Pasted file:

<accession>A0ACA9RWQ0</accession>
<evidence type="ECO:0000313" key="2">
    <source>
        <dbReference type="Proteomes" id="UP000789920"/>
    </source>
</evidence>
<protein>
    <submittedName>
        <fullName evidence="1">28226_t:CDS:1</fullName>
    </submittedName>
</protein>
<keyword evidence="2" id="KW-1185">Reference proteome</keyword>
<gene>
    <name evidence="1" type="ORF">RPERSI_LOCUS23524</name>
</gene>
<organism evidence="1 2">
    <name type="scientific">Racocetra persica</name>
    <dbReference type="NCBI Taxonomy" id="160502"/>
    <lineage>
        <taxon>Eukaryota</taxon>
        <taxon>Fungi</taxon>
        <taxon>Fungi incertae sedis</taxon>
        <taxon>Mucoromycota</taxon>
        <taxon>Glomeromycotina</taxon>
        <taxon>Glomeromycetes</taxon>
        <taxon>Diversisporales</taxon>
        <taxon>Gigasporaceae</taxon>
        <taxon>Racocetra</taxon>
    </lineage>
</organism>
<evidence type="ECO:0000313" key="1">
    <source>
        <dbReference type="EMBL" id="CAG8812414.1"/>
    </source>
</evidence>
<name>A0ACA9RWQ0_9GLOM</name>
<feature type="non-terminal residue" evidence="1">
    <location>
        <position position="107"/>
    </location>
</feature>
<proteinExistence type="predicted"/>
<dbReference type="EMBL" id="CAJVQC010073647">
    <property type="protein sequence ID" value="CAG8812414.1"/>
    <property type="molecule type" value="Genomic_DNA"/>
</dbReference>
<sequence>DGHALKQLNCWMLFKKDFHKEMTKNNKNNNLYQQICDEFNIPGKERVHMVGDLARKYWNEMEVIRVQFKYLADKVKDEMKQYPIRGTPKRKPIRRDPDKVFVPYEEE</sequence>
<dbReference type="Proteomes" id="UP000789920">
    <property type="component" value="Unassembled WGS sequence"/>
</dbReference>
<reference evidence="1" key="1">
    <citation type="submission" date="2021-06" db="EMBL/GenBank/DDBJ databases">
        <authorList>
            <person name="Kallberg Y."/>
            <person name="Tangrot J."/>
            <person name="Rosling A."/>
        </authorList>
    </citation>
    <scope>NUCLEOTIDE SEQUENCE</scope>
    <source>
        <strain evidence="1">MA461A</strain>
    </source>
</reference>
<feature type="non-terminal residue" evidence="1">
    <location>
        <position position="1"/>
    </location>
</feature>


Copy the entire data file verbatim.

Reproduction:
<accession>A0ACA9RWQ0</accession>
<evidence type="ECO:0000313" key="2">
    <source>
        <dbReference type="Proteomes" id="UP000789920"/>
    </source>
</evidence>
<protein>
    <submittedName>
        <fullName evidence="1">28226_t:CDS:1</fullName>
    </submittedName>
</protein>
<keyword evidence="2" id="KW-1185">Reference proteome</keyword>
<gene>
    <name evidence="1" type="ORF">RPERSI_LOCUS23524</name>
</gene>
<organism evidence="1 2">
    <name type="scientific">Racocetra persica</name>
    <dbReference type="NCBI Taxonomy" id="160502"/>
    <lineage>
        <taxon>Eukaryota</taxon>
        <taxon>Fungi</taxon>
        <taxon>Fungi incertae sedis</taxon>
        <taxon>Mucoromycota</taxon>
        <taxon>Glomeromycotina</taxon>
        <taxon>Glomeromycetes</taxon>
        <taxon>Diversisporales</taxon>
        <taxon>Gigasporaceae</taxon>
        <taxon>Racocetra</taxon>
    </lineage>
</organism>
<evidence type="ECO:0000313" key="1">
    <source>
        <dbReference type="EMBL" id="CAG8812414.1"/>
    </source>
</evidence>
<name>A0ACA9RWQ0_9GLOM</name>
<feature type="non-terminal residue" evidence="1">
    <location>
        <position position="107"/>
    </location>
</feature>
<proteinExistence type="predicted"/>
<dbReference type="EMBL" id="CAJVQC010073647">
    <property type="protein sequence ID" value="CAG8812414.1"/>
    <property type="molecule type" value="Genomic_DNA"/>
</dbReference>
<sequence>DGHALKQLNCWMLFKKDFHKEMTKNNKNNNLYQQICDEFNIPGKERVHMVGDLARKYWNEMEVIRVQFKYLADKVKDEMKQYPIRGTPKRKPIRRDPDKVFVPYEEE</sequence>
<dbReference type="Proteomes" id="UP000789920">
    <property type="component" value="Unassembled WGS sequence"/>
</dbReference>
<reference evidence="1" key="1">
    <citation type="submission" date="2021-06" db="EMBL/GenBank/DDBJ databases">
        <authorList>
            <person name="Kallberg Y."/>
            <person name="Tangrot J."/>
            <person name="Rosling A."/>
        </authorList>
    </citation>
    <scope>NUCLEOTIDE SEQUENCE</scope>
    <source>
        <strain evidence="1">MA461A</strain>
    </source>
</reference>
<feature type="non-terminal residue" evidence="1">
    <location>
        <position position="1"/>
    </location>
</feature>